Reproduction of Local Strong Wind Area Induced in the Downstream of Small‐scale Terrain by Computational Fluid Dynamic (CFD) Approach [post]

Takanori Uchida, Keiji Araki
2019 unpublished
In this research, the computational fluid dynamic (CFD) approach that has been used in wind power generation field was applied for the solution of the problems of local strong wind areas in railway fields, and the mechanism of wind generation was discussed. At the same time, the affectivity of the application of computational fluid dynamic approach to railway field was discussed. The problem of local wind that occurs on the railway line in winter was taken up in this research. A computational
more » ... mulation for the prediction of wind conditions by LES was implemented and it was clarified that the local strong wind area is mainly caused by separated flows originating from the small‐scale terrain positioned at its upstream (at approximately 180.0 m above sea level). Meanwhile, the effects of the size of calculation area and spatial grid resolution on the result of calculation and the effect of atmospheric stability were also discussed. It was clarified that when the air flow characteristic of the separated flow originating from the small‐scale terrain (at altitude of approximately 180.0 m) targeted in this research is reproduced at high accuracy by computational simulation of wind conditions, approximately 10.0 m of spatial resolution of computational grid in horizontal direction is required. As a result of the computational simulation of wind conditions of stably stratified flow (Fr = 1.0), lee waves were excited at the downstream of the terrain over time. As a result, the reverse‐flow region lying behind the terrain that had been observed at a neutral time was inhibited. Consequently, local strong wind area was generated at the downstream of the terrain and the strong wind area passing through the observation mast was observed. By investigating the speed increasing rate of local strong wind area induced at the time of stable stratification, it was found that the wind was approximately 1.2 times stronger than what was generated at a neutral time.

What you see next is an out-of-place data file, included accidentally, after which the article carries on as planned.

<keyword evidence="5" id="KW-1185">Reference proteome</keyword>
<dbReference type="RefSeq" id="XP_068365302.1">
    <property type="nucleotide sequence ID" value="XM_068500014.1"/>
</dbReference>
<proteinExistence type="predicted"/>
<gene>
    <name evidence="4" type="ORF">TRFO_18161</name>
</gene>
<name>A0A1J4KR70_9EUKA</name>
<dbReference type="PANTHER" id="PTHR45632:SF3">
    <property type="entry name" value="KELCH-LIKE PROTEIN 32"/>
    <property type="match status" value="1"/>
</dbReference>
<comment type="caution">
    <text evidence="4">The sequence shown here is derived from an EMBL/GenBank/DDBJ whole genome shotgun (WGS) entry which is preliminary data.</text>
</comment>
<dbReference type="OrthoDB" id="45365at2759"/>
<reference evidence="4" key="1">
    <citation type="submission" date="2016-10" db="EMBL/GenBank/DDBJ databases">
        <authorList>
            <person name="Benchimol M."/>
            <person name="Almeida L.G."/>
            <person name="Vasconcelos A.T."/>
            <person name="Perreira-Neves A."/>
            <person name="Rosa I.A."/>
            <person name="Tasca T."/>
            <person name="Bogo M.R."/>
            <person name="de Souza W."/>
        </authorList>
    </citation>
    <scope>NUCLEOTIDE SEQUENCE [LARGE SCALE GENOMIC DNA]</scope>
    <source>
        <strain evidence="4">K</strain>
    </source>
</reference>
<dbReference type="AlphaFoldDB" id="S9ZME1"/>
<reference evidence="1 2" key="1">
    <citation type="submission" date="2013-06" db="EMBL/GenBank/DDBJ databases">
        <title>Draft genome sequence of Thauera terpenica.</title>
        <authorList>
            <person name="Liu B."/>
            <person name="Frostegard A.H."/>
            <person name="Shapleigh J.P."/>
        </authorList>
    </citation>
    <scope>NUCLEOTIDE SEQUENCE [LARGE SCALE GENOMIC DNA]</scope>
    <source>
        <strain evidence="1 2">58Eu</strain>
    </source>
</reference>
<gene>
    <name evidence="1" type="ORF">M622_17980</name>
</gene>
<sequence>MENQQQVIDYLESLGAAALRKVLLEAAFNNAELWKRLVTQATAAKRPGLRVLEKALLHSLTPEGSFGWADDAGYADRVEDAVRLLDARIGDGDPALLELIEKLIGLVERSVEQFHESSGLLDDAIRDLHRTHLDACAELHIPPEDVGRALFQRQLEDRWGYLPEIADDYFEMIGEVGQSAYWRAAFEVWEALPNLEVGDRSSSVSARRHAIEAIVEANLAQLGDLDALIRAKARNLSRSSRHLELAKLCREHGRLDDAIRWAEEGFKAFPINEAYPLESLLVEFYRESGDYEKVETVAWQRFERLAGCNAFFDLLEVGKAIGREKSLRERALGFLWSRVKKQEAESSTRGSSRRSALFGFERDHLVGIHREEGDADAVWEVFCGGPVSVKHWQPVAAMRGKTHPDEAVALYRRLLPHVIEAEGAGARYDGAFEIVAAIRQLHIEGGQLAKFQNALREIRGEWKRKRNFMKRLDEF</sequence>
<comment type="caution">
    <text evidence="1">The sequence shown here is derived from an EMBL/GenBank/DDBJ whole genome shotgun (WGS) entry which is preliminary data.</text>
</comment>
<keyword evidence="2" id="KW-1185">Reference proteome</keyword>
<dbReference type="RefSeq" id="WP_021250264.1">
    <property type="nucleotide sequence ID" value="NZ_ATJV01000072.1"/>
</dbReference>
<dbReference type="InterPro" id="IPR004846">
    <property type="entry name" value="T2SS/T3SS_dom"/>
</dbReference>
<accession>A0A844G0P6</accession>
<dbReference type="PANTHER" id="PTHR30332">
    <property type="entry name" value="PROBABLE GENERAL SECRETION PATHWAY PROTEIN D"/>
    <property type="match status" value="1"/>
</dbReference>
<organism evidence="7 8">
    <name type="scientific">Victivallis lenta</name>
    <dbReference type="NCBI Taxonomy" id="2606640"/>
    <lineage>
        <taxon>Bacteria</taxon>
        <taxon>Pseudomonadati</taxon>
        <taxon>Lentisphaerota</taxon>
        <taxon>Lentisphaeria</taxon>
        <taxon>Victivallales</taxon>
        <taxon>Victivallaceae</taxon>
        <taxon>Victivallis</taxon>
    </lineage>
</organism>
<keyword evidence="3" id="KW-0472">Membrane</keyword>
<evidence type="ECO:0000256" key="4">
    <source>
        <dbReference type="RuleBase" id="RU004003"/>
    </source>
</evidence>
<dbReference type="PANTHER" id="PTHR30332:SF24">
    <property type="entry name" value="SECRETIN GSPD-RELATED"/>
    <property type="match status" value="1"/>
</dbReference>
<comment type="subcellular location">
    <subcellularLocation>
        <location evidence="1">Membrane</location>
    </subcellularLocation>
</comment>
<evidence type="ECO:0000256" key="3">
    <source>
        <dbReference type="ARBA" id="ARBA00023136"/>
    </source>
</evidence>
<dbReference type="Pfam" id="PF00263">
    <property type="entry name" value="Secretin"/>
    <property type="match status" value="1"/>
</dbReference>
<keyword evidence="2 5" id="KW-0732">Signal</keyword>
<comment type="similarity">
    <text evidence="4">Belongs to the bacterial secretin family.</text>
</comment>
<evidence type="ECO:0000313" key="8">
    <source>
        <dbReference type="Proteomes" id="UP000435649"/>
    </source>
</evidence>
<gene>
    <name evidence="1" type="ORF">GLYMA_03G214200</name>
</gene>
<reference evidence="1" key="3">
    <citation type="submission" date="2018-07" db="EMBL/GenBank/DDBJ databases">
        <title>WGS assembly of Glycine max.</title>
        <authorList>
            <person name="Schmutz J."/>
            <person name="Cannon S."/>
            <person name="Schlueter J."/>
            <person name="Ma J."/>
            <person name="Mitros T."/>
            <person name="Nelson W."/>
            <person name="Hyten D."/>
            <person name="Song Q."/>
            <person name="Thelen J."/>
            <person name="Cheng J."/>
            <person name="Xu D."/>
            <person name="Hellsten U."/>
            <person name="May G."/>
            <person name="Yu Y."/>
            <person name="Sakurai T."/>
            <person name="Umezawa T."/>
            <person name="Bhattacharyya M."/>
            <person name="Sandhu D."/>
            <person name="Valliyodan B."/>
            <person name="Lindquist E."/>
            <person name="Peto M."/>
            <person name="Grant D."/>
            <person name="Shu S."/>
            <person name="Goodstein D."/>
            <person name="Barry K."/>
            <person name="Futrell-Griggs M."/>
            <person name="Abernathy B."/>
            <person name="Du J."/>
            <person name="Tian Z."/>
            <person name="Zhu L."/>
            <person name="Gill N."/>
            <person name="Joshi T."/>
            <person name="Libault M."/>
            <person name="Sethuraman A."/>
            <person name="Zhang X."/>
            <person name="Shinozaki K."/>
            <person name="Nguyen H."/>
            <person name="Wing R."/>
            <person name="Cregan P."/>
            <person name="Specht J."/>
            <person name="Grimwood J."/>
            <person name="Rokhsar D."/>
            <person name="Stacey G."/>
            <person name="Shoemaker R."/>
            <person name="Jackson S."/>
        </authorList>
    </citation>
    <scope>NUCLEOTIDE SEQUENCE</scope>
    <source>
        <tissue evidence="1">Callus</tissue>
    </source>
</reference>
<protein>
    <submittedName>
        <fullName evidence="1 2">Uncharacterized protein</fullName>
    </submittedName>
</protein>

doi:10.20944/preprints201904.0041.v1 fatcat:xapdf2wqpvajtkhvsr7kvoyz2m